ANCHORAGE, Alaska -- It's that time of year again when glaciers are hot. Cruise ships, running the gamut in price, size and land options, arrive in Alaska this month for the summer season.

Some were uprooted from their European itineraries after Sept. 11 and settled here, bringing the state's ship total to nearly 30.

According to the Cruise Lines International Association, the number of cruises from CLIA-member lines in Alaska this year will total 431, a 9.1% increase over last year.

And, from agent Tama Holve's perspective, the Alaska cruise season is shaping up to be even stronger than last year.

Indeed, Holve said her agency, Willett Travel in Studio City, Calif., expects to sell out the blocks of space it purchased on several Alaska cruises.

"A lot of people made their summer vacation plans around the holidays,when there was a real desire to stay close to home," Holve said.

Geno Kalanick of Explore Tours here said he was "inundated" with cruise requests for the 49th state.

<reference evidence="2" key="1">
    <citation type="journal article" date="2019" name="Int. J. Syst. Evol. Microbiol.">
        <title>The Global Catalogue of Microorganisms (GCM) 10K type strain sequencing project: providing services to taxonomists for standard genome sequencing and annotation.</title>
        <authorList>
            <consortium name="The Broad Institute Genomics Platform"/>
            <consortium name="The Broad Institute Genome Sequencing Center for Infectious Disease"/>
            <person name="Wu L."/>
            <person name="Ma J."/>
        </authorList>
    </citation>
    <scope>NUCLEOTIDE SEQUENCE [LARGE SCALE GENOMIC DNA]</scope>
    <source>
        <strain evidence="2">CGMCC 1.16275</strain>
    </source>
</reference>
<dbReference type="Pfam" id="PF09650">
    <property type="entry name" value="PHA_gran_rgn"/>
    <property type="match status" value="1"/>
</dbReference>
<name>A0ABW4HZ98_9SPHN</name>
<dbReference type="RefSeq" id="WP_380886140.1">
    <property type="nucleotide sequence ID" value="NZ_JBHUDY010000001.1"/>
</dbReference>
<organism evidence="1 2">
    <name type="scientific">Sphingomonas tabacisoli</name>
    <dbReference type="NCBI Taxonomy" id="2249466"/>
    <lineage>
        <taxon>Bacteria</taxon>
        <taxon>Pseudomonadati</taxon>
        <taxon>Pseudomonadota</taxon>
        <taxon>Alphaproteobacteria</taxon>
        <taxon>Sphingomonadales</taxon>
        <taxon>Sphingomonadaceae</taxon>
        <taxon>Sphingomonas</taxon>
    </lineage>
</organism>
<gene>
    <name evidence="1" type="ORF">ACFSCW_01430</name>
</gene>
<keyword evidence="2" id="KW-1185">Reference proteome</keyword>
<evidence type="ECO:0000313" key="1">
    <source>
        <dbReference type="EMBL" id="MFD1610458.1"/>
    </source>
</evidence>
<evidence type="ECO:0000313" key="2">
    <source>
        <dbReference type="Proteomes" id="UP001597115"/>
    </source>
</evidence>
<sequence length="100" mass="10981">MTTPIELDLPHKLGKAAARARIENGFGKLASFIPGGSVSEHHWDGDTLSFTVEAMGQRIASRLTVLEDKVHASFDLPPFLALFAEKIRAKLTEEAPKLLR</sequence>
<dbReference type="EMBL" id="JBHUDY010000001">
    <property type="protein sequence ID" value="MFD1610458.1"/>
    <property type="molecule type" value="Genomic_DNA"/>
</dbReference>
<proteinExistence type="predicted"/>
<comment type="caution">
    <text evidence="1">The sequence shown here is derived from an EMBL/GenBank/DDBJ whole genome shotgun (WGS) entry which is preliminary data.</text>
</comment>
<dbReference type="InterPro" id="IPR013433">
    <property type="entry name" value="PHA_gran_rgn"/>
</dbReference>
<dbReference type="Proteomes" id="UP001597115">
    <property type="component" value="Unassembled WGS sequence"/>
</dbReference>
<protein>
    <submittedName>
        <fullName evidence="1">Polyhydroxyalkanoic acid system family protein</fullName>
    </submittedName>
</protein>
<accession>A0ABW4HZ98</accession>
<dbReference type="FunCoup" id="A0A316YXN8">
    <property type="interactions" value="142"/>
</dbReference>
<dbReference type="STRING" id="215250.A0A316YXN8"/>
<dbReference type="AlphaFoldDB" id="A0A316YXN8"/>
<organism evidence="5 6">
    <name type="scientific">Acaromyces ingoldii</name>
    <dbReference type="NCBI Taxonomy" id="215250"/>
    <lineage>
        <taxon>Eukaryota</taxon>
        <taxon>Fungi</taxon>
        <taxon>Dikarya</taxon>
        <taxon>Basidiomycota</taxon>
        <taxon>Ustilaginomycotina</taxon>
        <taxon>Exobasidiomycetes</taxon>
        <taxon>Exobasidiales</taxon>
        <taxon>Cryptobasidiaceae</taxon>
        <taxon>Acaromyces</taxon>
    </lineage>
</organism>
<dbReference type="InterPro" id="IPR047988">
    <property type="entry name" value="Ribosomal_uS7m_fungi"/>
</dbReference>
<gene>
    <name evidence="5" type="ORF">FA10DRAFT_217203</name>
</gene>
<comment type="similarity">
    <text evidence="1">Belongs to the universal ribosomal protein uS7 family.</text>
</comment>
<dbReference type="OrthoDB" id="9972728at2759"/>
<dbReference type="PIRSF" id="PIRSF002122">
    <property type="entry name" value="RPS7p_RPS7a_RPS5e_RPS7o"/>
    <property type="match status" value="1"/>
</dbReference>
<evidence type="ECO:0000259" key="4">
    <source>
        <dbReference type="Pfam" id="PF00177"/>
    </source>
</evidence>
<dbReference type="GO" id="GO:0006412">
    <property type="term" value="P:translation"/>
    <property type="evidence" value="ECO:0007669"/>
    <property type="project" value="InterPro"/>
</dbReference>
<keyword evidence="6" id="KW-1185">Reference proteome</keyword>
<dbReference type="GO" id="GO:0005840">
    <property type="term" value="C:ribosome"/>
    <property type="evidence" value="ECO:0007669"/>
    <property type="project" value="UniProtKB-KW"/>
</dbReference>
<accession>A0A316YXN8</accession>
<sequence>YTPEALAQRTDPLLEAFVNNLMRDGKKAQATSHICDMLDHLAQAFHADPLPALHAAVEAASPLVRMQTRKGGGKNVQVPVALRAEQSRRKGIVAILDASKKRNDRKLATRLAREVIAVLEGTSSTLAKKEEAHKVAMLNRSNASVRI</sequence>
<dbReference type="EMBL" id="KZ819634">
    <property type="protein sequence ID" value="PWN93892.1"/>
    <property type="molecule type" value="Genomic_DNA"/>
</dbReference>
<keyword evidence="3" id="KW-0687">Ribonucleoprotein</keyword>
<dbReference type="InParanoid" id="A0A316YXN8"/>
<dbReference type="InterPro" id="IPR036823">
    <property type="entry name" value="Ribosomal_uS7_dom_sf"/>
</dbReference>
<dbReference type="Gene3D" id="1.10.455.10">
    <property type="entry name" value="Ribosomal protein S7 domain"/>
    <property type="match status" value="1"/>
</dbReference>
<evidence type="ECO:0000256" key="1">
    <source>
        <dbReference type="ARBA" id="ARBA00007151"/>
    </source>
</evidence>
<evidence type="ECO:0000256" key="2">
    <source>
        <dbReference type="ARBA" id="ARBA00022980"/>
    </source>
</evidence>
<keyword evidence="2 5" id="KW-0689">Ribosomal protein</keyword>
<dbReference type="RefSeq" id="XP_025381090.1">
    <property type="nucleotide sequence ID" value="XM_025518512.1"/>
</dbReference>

"Every time I send a new couple on an [Alaska] cruise, they come back and thank me profusely," he said.

Cruise executives also reported positive results in Alaska.

David Giersdorf, vice president of sales and marketing for Holland America Line, said although the "critical" booking period of October to December was slow, "the several weeks since [the Wave period] have been stronger than normal, allowing us to make up some of the lost ground."

Princess Cruises president Phil Kleweno agreed, saying the line was, for the most part, looking at a "very positive summer."

Norwegian Cruise Line chief executive officer Colin Veitch also said Alaska is selling well.

Alaska captures nearly 8% of the annual cruise market capacity, making it the third most popular cruise destination, according to CLIA.

"It's a very high-value market in terms of the consumer experience," said CLIA president Jim Godsman. "You've got the combination of a cruise vacation, a lot of neat things in terms of whales and wildlife, and some very interesting villages. And you have the opportunity to see the glaciers."

Crystal Cruises, meanwhile, said nearly 20% of its Crystal Society members booked on Alaska cruises this year have cruised to the state on Crystal before.

"Alaska was not traditionally considered a repeat cruise destination, like Europe, until the interest in domestic, close-to-home destinations increased, as it has for 2002," said the line's senior vice president of marketing, Adam Leavitt.

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